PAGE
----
Pancreaticoduodenectomy for trauma: a life-saving procedure.

Abstract

The purpose of this report is to examine our experience with pancreaticoduodenectomy for trauma in a community trauma center. Five patients underwent pancreaticoduodenectomy for severe combined injury to the pancreas and duodenum from July 1980 to December 1986. All five patients survived. The average age of the patients was 29 years. Four patients sustained blunt trauma and one sustained penetrating trauma. The average length of operation was 5 hours. There was an average of two injured organs per patient in addition to pancreatic and duodenal injuries. The average hospital stay was 24 days. Two patients had postoperative complications requiring reoperation. All patients were discharged tolerating oral feedings without the need for insulin or pancreatic exocrine supplements. This report confirms the utility of pancreaticoduodenectomy for severe combined pancreatic and duodenal trauma.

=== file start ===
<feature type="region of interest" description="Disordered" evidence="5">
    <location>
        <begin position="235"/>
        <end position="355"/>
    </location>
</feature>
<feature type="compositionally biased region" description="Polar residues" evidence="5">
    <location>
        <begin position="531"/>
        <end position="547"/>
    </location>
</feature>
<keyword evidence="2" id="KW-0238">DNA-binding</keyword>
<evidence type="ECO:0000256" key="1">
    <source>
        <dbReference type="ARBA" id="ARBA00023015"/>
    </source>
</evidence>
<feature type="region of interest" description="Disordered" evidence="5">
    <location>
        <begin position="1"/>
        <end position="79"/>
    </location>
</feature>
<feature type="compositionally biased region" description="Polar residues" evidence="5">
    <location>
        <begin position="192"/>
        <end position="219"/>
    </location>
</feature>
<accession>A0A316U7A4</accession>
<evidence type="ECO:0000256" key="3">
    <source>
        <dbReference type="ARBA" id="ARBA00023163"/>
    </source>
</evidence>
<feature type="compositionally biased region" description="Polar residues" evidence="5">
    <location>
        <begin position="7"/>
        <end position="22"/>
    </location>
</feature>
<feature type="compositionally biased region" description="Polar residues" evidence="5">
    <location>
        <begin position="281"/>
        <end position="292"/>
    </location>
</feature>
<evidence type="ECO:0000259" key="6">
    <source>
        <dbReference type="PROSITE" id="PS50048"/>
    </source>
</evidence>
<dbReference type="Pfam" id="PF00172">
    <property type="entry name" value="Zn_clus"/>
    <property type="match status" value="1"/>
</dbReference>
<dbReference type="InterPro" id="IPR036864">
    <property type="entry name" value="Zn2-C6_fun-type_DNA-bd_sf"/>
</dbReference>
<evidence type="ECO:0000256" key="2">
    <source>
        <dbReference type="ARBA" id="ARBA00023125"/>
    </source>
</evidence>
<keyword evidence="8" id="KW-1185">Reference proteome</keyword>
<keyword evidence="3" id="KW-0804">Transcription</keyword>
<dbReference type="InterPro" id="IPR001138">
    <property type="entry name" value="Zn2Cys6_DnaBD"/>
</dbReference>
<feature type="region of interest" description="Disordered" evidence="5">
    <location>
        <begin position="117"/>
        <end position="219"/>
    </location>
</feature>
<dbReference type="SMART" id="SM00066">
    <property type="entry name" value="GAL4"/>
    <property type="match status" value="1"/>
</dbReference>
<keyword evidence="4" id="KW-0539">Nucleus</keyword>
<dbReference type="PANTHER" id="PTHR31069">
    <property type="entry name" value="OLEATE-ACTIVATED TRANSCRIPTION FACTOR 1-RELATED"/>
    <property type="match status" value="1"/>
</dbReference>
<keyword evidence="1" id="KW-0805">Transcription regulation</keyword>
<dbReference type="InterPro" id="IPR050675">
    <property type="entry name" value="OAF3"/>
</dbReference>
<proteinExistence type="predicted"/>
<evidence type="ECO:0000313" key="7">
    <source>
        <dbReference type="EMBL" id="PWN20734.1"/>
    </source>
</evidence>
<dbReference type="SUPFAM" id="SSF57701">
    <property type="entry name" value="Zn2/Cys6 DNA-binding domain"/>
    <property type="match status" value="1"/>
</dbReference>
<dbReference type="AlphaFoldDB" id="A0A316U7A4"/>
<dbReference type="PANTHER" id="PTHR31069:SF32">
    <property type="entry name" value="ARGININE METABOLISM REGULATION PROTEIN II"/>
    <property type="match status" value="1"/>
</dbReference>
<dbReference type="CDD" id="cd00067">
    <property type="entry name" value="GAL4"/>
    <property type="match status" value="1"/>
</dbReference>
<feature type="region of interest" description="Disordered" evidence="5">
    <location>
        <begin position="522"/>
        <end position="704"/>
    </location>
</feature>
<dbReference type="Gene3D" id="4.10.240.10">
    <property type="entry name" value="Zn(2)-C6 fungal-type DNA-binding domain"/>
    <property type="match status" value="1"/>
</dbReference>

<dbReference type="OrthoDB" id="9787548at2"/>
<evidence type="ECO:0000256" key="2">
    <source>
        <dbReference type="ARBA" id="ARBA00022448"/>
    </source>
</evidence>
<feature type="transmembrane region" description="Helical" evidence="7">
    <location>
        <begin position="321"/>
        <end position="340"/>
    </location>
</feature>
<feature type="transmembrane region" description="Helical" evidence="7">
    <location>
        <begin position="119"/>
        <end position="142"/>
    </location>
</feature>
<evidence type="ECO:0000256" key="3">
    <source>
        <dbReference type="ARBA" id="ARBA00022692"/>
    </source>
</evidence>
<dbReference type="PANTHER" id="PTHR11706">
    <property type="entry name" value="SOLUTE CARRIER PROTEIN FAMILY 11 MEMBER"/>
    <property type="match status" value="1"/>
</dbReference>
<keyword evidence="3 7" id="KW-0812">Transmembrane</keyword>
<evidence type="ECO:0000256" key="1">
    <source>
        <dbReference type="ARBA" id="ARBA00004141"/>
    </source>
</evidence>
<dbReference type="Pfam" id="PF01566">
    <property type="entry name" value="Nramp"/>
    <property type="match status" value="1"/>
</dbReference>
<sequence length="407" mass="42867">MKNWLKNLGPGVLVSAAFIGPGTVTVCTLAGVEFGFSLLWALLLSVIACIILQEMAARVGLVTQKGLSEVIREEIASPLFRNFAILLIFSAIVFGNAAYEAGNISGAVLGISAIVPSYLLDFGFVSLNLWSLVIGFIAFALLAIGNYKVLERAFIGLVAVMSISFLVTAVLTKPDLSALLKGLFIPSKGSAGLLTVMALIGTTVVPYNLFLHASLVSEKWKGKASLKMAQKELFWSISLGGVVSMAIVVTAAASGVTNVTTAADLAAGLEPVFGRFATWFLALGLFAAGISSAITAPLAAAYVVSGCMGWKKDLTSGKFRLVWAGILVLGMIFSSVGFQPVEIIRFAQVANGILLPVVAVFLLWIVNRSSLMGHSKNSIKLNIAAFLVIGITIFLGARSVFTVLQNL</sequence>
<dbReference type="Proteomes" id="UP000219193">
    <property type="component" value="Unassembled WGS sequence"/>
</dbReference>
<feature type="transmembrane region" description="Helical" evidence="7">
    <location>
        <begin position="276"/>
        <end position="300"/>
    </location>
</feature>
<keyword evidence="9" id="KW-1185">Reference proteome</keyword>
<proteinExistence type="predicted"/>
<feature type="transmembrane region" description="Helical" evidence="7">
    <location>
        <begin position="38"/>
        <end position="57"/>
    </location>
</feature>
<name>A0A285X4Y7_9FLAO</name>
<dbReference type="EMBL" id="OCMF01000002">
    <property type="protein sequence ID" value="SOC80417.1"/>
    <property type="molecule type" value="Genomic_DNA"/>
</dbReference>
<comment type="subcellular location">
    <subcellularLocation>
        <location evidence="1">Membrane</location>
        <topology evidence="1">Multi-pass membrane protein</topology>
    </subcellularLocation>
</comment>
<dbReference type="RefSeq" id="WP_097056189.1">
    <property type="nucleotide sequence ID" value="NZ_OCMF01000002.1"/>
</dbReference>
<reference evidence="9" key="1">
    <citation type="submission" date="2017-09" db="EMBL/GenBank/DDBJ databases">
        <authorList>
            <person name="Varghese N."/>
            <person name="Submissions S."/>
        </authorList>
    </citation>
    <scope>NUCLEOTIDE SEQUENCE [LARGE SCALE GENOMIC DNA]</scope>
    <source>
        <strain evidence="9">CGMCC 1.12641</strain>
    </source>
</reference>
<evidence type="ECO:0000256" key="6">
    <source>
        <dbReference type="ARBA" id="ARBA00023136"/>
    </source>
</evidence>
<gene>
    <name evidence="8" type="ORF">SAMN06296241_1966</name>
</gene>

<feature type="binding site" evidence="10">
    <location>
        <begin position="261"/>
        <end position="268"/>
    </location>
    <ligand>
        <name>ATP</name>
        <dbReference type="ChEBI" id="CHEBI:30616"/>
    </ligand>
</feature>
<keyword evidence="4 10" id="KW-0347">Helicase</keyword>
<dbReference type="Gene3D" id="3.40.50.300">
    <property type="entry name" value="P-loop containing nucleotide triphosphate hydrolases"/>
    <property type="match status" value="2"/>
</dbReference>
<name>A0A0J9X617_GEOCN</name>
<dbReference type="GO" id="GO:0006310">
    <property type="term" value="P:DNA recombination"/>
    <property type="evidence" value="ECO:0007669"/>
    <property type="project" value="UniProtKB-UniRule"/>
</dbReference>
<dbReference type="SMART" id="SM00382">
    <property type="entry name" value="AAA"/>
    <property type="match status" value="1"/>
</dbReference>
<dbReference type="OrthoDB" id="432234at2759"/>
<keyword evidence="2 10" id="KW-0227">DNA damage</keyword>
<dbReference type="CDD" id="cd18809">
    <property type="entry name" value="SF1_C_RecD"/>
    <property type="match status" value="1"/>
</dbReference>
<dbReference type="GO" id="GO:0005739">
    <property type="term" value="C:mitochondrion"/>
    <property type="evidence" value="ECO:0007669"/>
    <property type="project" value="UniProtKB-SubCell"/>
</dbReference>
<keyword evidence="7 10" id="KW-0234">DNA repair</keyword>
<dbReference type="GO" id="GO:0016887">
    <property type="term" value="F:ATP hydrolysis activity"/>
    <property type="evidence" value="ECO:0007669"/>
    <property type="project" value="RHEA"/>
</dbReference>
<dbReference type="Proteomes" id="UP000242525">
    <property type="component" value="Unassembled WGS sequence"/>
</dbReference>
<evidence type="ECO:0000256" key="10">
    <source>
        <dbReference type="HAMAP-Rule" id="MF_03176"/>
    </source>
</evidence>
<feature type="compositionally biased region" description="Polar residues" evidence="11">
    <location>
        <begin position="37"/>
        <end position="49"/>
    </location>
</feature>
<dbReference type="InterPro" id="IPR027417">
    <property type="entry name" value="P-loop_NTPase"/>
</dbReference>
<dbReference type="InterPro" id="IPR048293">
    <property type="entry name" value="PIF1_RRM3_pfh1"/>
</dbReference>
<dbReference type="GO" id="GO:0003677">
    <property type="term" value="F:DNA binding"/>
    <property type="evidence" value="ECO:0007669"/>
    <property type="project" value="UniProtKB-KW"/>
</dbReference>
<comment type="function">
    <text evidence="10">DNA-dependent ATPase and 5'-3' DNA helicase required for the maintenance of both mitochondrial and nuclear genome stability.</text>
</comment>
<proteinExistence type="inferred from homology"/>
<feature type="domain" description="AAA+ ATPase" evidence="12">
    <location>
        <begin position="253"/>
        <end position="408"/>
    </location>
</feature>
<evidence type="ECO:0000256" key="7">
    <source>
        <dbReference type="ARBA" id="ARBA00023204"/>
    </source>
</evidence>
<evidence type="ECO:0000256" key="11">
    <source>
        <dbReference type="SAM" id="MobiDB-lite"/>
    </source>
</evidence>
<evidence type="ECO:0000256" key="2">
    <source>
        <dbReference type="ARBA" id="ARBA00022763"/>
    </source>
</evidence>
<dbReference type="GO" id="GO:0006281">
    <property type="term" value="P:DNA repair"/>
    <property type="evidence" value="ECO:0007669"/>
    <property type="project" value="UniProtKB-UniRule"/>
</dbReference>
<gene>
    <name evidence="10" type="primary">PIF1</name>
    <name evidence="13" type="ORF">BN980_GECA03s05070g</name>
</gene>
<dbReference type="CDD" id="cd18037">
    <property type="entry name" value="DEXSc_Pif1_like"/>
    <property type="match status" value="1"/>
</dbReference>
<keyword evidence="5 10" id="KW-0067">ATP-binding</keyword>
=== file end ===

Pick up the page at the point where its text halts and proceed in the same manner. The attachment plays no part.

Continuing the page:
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@article{McKone1988PancreaticoduodenectomyFT, title={Pancreaticoduodenectomy for trauma: a life-saving procedure.}, author={Timothy K McKone and L R Bursch and Donald J. Scholten}, journal={The American surgeon}, year={1988}, volume={54 6}, pages={361-4} }